In collaboration with Gaysians, meet ten trailblazing figureheads paving the way for queer Asian representation in the mainstream.
“We have a problem with visibility in our community, which makes it harder for us to accept and celebrate ourselves. What better way to challenge this than by putting ten beautiful, successful, out Asian LGBTQ powerhouses on the cover,” writes Gaysian’s CEO Reeta Loi for the November 2018 issue of Gay Times.
“This cover marks an important moment in the life of each individual and their lifelong dedication to their work whilst being visible, queer and Asian having been recognised – thank you Gay Times. But also, it’s a historic moment for us as a community. A community that is still so young in its forming that perhaps this is what brought out the playfulness that spread across the room at the shoot itself. Looking at each person and seeing a reflection of yourself, of your inner journey and a connection that transcends lifetimes.”
Gaysians cover features Lord Waheed Alli, Rena Brannan, Gok Wan, Luke Pagarani, Dr Ranj Singh, Asifa Lahore, Jonathan Phang, Suki Sandhu, Krishna Omkar and Reeta Loi.
Here, we speak to fashion stylist, presenter and author Gok Wan.
What was the journey to finding your identity like?
My sexual and gender identity journey has been relatively simple. By the age of 12 I knew I was attracted to the same sex. I didn’t feel inclined to discuss my sexuality with anybody because I was still working out what being gay meant to me. But by the time I had found the courage, I was surrounded with people who made me feel confident, loved and cared for, which made my coming out as simple as discussing the weather. But I was lucky; my family and friends accepted me for who I was. I’m fully aware that not everyone has such a harmonious experience. It feels as if my gay journey continues – every day I’m understanding what it means to be a gay man, and this is bolstered by the work I do with Stonewall and other organisations, fighting for LGBTQ rights and equality.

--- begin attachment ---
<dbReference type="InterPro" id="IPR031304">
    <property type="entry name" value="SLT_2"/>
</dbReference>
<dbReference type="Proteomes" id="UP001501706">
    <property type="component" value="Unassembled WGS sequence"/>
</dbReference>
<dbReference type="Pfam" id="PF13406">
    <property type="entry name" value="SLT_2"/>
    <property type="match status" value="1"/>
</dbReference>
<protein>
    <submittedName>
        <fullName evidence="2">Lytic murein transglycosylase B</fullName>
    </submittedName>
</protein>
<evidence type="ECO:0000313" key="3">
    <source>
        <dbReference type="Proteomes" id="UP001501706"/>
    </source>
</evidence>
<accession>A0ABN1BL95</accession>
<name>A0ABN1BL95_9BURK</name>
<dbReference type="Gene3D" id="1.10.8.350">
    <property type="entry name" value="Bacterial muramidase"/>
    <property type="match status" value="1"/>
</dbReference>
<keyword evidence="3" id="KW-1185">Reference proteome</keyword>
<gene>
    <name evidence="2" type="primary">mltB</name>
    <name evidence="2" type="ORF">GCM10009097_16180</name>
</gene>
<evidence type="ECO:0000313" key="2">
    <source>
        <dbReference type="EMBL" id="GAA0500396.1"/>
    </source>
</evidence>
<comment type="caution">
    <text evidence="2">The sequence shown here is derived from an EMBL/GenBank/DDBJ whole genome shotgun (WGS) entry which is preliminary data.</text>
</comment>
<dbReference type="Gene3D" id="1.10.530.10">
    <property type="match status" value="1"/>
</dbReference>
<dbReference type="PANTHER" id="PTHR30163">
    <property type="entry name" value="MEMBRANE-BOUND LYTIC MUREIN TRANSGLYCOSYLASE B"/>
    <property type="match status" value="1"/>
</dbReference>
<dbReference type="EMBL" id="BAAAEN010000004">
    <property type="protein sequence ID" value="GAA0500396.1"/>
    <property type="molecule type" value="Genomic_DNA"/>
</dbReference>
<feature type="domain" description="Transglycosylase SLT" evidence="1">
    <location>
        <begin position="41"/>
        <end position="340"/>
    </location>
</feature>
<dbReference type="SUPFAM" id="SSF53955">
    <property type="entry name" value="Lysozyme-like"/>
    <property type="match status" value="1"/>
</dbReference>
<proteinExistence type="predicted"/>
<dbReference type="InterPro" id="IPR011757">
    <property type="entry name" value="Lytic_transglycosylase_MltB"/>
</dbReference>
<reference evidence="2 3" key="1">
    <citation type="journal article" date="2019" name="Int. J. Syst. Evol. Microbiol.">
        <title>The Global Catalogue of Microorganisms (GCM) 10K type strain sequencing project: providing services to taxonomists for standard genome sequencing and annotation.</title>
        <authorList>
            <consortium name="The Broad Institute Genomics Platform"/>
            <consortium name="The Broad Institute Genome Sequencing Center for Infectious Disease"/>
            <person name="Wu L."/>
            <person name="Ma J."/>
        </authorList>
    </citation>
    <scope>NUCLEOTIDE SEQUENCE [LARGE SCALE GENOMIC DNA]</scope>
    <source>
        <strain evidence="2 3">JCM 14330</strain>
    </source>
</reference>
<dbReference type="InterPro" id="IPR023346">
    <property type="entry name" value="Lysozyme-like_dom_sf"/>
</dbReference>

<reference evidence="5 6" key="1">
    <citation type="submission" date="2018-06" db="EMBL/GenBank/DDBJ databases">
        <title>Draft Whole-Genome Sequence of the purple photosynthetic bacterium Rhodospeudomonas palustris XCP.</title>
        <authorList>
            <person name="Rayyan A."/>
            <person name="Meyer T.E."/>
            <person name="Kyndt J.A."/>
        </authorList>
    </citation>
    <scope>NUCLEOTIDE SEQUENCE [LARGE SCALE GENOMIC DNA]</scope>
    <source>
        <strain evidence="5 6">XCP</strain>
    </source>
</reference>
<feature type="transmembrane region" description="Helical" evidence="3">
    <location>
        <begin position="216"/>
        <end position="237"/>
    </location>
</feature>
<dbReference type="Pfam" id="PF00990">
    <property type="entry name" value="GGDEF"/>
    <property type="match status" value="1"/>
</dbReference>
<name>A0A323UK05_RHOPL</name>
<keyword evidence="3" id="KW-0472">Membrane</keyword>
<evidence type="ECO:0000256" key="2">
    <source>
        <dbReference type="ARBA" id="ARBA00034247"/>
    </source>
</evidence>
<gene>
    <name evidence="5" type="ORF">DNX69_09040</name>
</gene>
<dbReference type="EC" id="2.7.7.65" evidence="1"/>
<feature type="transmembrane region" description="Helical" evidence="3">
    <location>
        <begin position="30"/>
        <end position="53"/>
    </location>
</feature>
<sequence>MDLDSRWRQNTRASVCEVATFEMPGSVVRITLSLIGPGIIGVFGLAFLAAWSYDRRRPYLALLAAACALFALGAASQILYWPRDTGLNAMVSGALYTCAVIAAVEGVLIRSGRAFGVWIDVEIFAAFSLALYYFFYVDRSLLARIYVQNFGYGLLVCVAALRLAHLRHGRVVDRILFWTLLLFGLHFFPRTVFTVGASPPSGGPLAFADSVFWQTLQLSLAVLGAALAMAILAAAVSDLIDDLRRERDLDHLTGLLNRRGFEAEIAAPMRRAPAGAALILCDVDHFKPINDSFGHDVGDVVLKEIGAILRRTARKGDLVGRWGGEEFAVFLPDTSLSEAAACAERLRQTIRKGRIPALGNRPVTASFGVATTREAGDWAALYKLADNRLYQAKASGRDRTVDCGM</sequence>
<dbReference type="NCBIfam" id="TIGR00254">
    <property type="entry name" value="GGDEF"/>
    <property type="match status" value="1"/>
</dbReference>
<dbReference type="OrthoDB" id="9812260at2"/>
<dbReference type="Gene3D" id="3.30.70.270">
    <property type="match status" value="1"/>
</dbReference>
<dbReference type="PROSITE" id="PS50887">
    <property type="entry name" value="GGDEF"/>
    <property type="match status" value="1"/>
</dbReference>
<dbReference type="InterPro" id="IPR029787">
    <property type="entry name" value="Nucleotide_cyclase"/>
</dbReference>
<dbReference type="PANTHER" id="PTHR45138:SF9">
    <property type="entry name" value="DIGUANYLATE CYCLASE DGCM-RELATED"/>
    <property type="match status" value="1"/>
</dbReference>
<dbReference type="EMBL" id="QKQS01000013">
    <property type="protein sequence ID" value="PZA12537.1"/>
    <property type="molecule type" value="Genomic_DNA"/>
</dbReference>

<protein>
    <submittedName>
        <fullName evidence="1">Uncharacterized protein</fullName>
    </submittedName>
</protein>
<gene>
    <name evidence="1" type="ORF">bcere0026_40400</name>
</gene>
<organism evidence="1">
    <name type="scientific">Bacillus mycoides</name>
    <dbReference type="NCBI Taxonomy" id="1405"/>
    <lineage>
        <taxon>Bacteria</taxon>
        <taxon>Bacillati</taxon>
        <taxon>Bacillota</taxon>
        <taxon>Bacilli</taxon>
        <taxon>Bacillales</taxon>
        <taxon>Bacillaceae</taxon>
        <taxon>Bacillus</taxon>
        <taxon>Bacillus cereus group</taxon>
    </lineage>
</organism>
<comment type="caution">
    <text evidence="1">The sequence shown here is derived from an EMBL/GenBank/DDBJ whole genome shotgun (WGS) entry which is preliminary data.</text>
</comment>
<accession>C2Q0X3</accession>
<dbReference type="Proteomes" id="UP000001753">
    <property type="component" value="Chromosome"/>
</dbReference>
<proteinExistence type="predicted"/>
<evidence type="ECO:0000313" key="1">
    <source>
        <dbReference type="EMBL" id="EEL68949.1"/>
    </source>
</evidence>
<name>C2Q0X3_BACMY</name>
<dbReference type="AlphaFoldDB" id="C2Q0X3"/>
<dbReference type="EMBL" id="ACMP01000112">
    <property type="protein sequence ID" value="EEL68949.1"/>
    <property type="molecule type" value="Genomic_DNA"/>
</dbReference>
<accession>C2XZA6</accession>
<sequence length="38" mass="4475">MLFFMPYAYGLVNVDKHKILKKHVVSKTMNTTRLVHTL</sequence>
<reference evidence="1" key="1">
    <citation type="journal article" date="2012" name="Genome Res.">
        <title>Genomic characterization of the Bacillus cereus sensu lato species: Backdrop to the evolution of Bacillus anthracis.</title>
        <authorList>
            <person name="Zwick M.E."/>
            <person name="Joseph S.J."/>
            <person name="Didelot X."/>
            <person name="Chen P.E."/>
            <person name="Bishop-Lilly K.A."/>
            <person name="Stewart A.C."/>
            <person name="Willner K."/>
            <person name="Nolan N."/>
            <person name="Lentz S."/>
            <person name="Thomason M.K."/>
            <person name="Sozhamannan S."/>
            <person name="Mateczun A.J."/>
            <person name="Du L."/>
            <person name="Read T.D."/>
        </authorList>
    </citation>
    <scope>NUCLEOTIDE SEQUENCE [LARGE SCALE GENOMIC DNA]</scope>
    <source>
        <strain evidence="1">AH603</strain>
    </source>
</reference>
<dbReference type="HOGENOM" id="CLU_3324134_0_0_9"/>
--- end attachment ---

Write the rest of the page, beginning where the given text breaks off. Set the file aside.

Do you believe there’s enough queer Asian role models celebrated today?
The simple answer is no.
Have you ever faced discrimination or homophobia within your industry?
Like all members of the LGBTQ we face discrimination everyday, from mindless verbal thrashings laced in humour, to more political inequalities, but I have never experienced these within the fashion and TV industries – and I do hope I’m not just the lucky one.
Do we currently see fair and accurate representation for the queer Asian community in the UK?
Like all communities there will always be evidence of segregation. I love the queer community but I also recognise it has its faults. For me the gay community is a safe place where I can be myself, but I’m fully aware that not everyone feels this way. I believe integration, of any community, takes patience, thought, time, understanding, education and hard work to bridge worlds. I do believe it’s articles like this which raise debate and gets us thinking about what we can do to improve our world.
What do you think could be done to help promote the acceptance of LGBTQ people in the Asian community?
Education. Awareness. Presence. Social confidence. Courage.
Photography Gabriel Mokake
Words William J Connolly
Fashion Paul Scott Coombs
Grooming Shamirah Sairally
Hair Tyron Sweeney
Production Assistant Solomon Warner
Location Rosewood Hotel London